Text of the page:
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Posts by Doug Stuart

Stack of pound coins

National Insurance – What’s Changing?

Chancellor Kwasi Kwarteng’s much-anticipated mini budget finally arrived on Thursday 22 September. Created in a bid to stave off a financial crash and to help homeowners through the cost of living crisis, the mini budget was one of the most radical in years.

One of the headline policies concerned National Insurance – but what exactly has changed? And how might these changes affect you? Let’s take a closer look.

What’s changing?

National Insurance rose by 1.25% in April, but this increase has been reversed. Effective from 6 November, the change will put more money in everyone’s pockets – but exactly how much will depend on how much you earn.

How will I benefit?

According to the Government, nearly 28m people will benefit from the policy, on average keeping £330 more of their earnings during the course of 2023. Businesses also stand to benefit – 920,000 of them. On average, each business is expected to save almost £10,000 next year.

Exactly when employees will feel the benefit depends on the “complexity of their employer’s payroll software,” according to the Treasury. Some will notice it in November, others December or January.

The National Insurance and tax cuts announced in the mini budget have attracted some criticism, because they apply equally to the rich and the less well off: the more you earn, the more you stand to benefit from the budget. For example, those earning £1m annually will receive an additional £55,000 a year, while those on £25,000 will only notice a £280 increase in their annual earnings.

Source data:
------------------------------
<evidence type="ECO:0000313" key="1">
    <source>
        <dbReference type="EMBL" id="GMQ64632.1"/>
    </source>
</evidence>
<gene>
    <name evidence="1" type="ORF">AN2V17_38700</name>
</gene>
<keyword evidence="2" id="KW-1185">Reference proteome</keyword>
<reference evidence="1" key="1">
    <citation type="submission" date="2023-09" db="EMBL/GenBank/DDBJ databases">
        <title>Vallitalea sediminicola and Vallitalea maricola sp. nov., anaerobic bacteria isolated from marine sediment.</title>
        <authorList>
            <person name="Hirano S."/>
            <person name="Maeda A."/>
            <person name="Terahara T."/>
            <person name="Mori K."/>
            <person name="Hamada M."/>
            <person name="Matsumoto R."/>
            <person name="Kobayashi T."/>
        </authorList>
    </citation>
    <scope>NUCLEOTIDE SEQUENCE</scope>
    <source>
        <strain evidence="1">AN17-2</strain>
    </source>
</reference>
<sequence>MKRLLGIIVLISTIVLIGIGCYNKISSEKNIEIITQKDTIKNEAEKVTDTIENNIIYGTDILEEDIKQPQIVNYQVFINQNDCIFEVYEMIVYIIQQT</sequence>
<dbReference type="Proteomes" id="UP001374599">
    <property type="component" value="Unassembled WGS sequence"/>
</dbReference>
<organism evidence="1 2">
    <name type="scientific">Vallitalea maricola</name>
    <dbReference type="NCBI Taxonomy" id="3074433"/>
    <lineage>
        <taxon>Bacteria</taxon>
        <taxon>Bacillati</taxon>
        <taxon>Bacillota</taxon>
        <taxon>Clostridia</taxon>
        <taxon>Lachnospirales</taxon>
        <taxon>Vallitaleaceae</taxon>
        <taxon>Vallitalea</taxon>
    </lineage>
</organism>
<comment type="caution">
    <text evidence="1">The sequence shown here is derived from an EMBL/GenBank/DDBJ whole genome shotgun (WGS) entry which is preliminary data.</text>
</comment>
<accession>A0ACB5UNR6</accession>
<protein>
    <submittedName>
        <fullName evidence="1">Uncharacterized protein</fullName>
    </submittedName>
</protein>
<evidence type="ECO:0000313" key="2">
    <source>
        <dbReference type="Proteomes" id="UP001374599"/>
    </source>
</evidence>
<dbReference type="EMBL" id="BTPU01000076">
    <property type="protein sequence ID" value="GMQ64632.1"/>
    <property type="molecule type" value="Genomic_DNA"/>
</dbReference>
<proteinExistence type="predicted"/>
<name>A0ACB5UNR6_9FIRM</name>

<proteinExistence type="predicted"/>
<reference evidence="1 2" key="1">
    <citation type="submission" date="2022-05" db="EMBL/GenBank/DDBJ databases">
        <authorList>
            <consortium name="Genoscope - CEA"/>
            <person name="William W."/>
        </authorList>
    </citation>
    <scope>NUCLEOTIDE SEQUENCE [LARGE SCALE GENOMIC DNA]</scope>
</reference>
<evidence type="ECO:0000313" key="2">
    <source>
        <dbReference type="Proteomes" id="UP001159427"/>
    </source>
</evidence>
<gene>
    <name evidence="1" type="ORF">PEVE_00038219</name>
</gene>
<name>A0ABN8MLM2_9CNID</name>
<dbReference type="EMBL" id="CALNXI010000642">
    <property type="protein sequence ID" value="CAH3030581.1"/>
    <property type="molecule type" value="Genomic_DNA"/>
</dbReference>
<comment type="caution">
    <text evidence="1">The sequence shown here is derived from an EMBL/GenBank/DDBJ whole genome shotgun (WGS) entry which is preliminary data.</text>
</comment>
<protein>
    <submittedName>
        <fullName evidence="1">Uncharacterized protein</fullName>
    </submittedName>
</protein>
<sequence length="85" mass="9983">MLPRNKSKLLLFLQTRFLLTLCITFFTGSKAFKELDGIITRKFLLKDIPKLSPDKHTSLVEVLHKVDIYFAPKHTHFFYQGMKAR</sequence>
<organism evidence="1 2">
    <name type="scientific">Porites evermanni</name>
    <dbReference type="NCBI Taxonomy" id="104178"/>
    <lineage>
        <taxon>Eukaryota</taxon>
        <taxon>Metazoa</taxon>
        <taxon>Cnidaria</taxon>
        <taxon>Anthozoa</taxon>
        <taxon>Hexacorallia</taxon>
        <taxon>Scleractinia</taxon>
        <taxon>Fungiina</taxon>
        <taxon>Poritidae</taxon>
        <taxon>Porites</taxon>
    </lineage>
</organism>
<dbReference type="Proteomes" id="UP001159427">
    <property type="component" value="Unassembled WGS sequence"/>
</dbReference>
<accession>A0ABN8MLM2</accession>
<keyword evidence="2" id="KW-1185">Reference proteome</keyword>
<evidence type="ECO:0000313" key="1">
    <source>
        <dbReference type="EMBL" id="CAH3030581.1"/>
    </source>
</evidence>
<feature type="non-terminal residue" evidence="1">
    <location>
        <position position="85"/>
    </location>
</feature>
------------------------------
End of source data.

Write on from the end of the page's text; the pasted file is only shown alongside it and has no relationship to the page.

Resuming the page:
Small business accountants in Ely

Want advice on the entirety of the mini budget and how it might affect you? Whether you’re a contractor, freelancer, are self-employed or run a small business, our specialist accountants in Ely are here to help. To arrange a free initial consultation, get in touch today.

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A man running through the benefits of Making Tax Digital

What are the benefits of Making Tax Digital?

Change, while often a good thing, can leave us feeling a little uneasy and wary – especially when it relates to something as critical and fundamental as your company’s taxes. That’s exactly what Making Tax Digital is focused on, but – although it means altering some of your processes – this is a change for the better.

But before we get into the ‘why,’ let’s tackle the ‘what.’ If you’re unfamiliar with the concept of Making Tax Digital, it’s essentially a government initiative which is mandating the switch from paper-based tax systems to an entirely digital one. This already applies to VAT, and will in future be a requirement for income tax, self-employment tax and corporation tax.

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An area of land that could be taxed

Notify Option To Tax Land And Buildings Within 30 Days

If you are notifying HMRC of a decision to opt to tax land and buildings, you are normally required to notify HMRC within 30 days. The 30 day deadline was temporarily extended to 90 days to help businesses and agents during the pandemic, but that temporary extension has now ended for decisions made from 1 August 2021 onwards.

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Big Tax Bills For The Self-employed In 2022/23

Self Employed

Last month we mentioned that draft legislation has been published to change the basis periods for the assessment of self-employed profits to coincide with the tax year. The proposed new rules provide that from 2023/24 onwards profits or losses will be apportioned to tax years where the period of account does not coincide with the tax year. This is intended to coincide with the start of Making Tax Digital for income tax.

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